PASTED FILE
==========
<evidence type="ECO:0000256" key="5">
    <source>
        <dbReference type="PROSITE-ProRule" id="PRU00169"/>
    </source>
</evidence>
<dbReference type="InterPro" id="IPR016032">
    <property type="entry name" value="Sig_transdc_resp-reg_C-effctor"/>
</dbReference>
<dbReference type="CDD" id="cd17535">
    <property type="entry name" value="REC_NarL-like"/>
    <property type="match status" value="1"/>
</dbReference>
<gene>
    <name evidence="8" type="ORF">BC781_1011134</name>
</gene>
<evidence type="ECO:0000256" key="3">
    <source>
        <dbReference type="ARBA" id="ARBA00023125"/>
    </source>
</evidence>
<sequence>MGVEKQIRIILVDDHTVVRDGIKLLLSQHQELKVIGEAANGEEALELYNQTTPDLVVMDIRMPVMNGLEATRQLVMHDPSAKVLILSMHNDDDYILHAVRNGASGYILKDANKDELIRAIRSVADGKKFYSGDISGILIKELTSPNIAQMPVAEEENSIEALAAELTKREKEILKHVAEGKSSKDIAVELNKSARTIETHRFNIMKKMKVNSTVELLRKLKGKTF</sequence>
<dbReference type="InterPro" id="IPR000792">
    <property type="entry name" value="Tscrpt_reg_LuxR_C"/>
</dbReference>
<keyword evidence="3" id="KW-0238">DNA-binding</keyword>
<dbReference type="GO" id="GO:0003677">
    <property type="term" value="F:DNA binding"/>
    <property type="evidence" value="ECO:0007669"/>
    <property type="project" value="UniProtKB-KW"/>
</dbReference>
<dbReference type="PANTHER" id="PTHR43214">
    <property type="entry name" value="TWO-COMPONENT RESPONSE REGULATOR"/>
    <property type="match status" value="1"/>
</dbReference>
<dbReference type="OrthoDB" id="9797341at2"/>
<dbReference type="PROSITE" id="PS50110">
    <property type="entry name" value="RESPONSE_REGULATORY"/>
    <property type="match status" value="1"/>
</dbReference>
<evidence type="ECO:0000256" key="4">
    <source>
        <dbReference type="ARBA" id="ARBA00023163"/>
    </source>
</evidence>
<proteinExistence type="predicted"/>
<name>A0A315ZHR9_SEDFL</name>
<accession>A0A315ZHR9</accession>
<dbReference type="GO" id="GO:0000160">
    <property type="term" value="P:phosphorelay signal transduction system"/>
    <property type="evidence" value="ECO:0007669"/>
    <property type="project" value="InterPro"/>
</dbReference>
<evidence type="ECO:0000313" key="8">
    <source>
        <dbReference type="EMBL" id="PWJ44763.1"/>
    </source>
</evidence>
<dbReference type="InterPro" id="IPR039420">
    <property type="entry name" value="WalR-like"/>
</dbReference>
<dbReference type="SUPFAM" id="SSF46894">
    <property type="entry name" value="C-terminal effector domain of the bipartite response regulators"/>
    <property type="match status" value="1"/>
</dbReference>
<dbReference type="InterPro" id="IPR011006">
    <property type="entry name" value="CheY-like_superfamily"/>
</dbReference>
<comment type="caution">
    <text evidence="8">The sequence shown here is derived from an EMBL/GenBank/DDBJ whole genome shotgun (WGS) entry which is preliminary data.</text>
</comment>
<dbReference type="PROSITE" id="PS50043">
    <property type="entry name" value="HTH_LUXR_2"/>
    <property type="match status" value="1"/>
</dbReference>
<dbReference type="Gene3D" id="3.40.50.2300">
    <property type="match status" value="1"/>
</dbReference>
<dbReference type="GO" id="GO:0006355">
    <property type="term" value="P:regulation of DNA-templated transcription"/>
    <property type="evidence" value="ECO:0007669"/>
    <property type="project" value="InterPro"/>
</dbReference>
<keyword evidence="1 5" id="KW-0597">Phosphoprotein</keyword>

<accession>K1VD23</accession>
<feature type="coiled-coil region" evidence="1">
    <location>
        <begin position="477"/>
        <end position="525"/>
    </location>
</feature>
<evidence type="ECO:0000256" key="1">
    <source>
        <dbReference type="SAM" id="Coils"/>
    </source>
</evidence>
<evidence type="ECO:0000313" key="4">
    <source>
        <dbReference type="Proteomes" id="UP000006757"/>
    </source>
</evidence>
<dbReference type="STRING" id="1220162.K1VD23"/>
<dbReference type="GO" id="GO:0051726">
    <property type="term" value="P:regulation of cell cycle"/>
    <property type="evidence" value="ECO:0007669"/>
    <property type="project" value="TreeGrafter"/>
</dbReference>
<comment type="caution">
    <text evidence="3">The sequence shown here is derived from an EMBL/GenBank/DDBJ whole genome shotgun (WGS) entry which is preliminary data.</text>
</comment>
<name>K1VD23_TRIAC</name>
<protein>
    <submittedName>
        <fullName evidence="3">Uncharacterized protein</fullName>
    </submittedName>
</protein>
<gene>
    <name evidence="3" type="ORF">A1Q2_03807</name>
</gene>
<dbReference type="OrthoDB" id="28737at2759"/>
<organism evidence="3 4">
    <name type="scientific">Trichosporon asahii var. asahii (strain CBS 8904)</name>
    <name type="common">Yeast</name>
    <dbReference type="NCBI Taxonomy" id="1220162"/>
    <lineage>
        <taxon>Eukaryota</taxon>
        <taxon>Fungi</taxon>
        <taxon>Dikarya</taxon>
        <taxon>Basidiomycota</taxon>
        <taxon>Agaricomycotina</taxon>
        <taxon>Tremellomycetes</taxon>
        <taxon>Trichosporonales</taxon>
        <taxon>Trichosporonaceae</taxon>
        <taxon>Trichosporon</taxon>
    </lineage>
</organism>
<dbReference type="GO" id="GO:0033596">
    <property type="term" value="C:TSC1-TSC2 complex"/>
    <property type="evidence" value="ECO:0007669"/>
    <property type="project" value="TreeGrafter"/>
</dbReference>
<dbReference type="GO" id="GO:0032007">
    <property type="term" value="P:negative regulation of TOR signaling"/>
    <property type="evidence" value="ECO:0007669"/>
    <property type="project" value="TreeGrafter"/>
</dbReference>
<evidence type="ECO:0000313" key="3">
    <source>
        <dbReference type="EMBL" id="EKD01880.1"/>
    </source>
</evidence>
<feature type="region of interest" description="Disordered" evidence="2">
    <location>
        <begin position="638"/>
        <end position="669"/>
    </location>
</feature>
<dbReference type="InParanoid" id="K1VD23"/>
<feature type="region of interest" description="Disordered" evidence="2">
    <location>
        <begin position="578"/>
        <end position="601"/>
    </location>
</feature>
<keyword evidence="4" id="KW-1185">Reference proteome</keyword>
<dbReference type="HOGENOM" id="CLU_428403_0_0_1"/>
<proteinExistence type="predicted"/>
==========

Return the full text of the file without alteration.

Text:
<evidence type="ECO:0000256" key="5">
    <source>
        <dbReference type="PROSITE-ProRule" id="PRU00169"/>
    </source>
</evidence>
<dbReference type="InterPro" id="IPR016032">
    <property type="entry name" value="Sig_transdc_resp-reg_C-effctor"/>
</dbReference>
<dbReference type="CDD" id="cd17535">
    <property type="entry name" value="REC_NarL-like"/>
    <property type="match status" value="1"/>
</dbReference>
<gene>
    <name evidence="8" type="ORF">BC781_1011134</name>
</gene>
<evidence type="ECO:0000256" key="3">
    <source>
        <dbReference type="ARBA" id="ARBA00023125"/>
    </source>
</evidence>
<sequence>MGVEKQIRIILVDDHTVVRDGIKLLLSQHQELKVIGEAANGEEALELYNQTTPDLVVMDIRMPVMNGLEATRQLVMHDPSAKVLILSMHNDDDYILHAVRNGASGYILKDANKDELIRAIRSVADGKKFYSGDISGILIKELTSPNIAQMPVAEEENSIEALAAELTKREKEILKHVAEGKSSKDIAVELNKSARTIETHRFNIMKKMKVNSTVELLRKLKGKTF</sequence>
<dbReference type="InterPro" id="IPR000792">
    <property type="entry name" value="Tscrpt_reg_LuxR_C"/>
</dbReference>
<keyword evidence="3" id="KW-0238">DNA-binding</keyword>
<dbReference type="GO" id="GO:0003677">
    <property type="term" value="F:DNA binding"/>
    <property type="evidence" value="ECO:0007669"/>
    <property type="project" value="UniProtKB-KW"/>
</dbReference>
<dbReference type="PANTHER" id="PTHR43214">
    <property type="entry name" value="TWO-COMPONENT RESPONSE REGULATOR"/>
    <property type="match status" value="1"/>
</dbReference>
<dbReference type="OrthoDB" id="9797341at2"/>
<dbReference type="PROSITE" id="PS50110">
    <property type="entry name" value="RESPONSE_REGULATORY"/>
    <property type="match status" value="1"/>
</dbReference>
<evidence type="ECO:0000256" key="4">
    <source>
        <dbReference type="ARBA" id="ARBA00023163"/>
    </source>
</evidence>
<proteinExistence type="predicted"/>
<name>A0A315ZHR9_SEDFL</name>
<accession>A0A315ZHR9</accession>
<dbReference type="GO" id="GO:0000160">
    <property type="term" value="P:phosphorelay signal transduction system"/>
    <property type="evidence" value="ECO:0007669"/>
    <property type="project" value="InterPro"/>
</dbReference>
<evidence type="ECO:0000313" key="8">
    <source>
        <dbReference type="EMBL" id="PWJ44763.1"/>
    </source>
</evidence>
<dbReference type="InterPro" id="IPR039420">
    <property type="entry name" value="WalR-like"/>
</dbReference>
<dbReference type="SUPFAM" id="SSF46894">
    <property type="entry name" value="C-terminal effector domain of the bipartite response regulators"/>
    <property type="match status" value="1"/>
</dbReference>
<dbReference type="InterPro" id="IPR011006">
    <property type="entry name" value="CheY-like_superfamily"/>
</dbReference>
<comment type="caution">
    <text evidence="8">The sequence shown here is derived from an EMBL/GenBank/DDBJ whole genome shotgun (WGS) entry which is preliminary data.</text>
</comment>
<dbReference type="PROSITE" id="PS50043">
    <property type="entry name" value="HTH_LUXR_2"/>
    <property type="match status" value="1"/>
</dbReference>
<dbReference type="Gene3D" id="3.40.50.2300">
    <property type="match status" value="1"/>
</dbReference>
<dbReference type="GO" id="GO:0006355">
    <property type="term" value="P:regulation of DNA-templated transcription"/>
    <property type="evidence" value="ECO:0007669"/>
    <property type="project" value="InterPro"/>
</dbReference>
<keyword evidence="1 5" id="KW-0597">Phosphoprotein</keyword>

<accession>K1VD23</accession>
<feature type="coiled-coil region" evidence="1">
    <location>
        <begin position="477"/>
        <end position="525"/>
    </location>
</feature>
<evidence type="ECO:0000256" key="1">
    <source>
        <dbReference type="SAM" id="Coils"/>
    </source>
</evidence>
<evidence type="ECO:0000313" key="4">
    <source>
        <dbReference type="Proteomes" id="UP000006757"/>
    </source>
</evidence>
<dbReference type="STRING" id="1220162.K1VD23"/>
<dbReference type="GO" id="GO:0051726">
    <property type="term" value="P:regulation of cell cycle"/>
    <property type="evidence" value="ECO:0007669"/>
    <property type="project" value="TreeGrafter"/>
</dbReference>
<comment type="caution">
    <text evidence="3">The sequence shown here is derived from an EMBL/GenBank/DDBJ whole genome shotgun (WGS) entry which is preliminary data.</text>
</comment>
<name>K1VD23_TRIAC</name>
<protein>
    <submittedName>
        <fullName evidence="3">Uncharacterized protein</fullName>
    </submittedName>
</protein>
<gene>
    <name evidence="3" type="ORF">A1Q2_03807</name>
</gene>
<dbReference type="OrthoDB" id="28737at2759"/>
<organism evidence="3 4">
    <name type="scientific">Trichosporon asahii var. asahii (strain CBS 8904)</name>
    <name type="common">Yeast</name>
    <dbReference type="NCBI Taxonomy" id="1220162"/>
    <lineage>
        <taxon>Eukaryota</taxon>
        <taxon>Fungi</taxon>
        <taxon>Dikarya</taxon>
        <taxon>Basidiomycota</taxon>
        <taxon>Agaricomycotina</taxon>
        <taxon>Tremellomycetes</taxon>
        <taxon>Trichosporonales</taxon>
        <taxon>Trichosporonaceae</taxon>
        <taxon>Trichosporon</taxon>
    </lineage>
</organism>
<dbReference type="GO" id="GO:0033596">
    <property type="term" value="C:TSC1-TSC2 complex"/>
    <property type="evidence" value="ECO:0007669"/>
    <property type="project" value="TreeGrafter"/>
</dbReference>
<dbReference type="GO" id="GO:0032007">
    <property type="term" value="P:negative regulation of TOR signaling"/>
    <property type="evidence" value="ECO:0007669"/>
    <property type="project" value="TreeGrafter"/>
</dbReference>
<evidence type="ECO:0000313" key="3">
    <source>
        <dbReference type="EMBL" id="EKD01880.1"/>
    </source>
</evidence>
<feature type="region of interest" description="Disordered" evidence="2">
    <location>
        <begin position="638"/>
        <end position="669"/>
    </location>
</feature>
<dbReference type="InParanoid" id="K1VD23"/>
<feature type="region of interest" description="Disordered" evidence="2">
    <location>
        <begin position="578"/>
        <end position="601"/>
    </location>
</feature>
<keyword evidence="4" id="KW-1185">Reference proteome</keyword>
<dbReference type="HOGENOM" id="CLU_428403_0_0_1"/>
<proteinExistence type="predicted"/>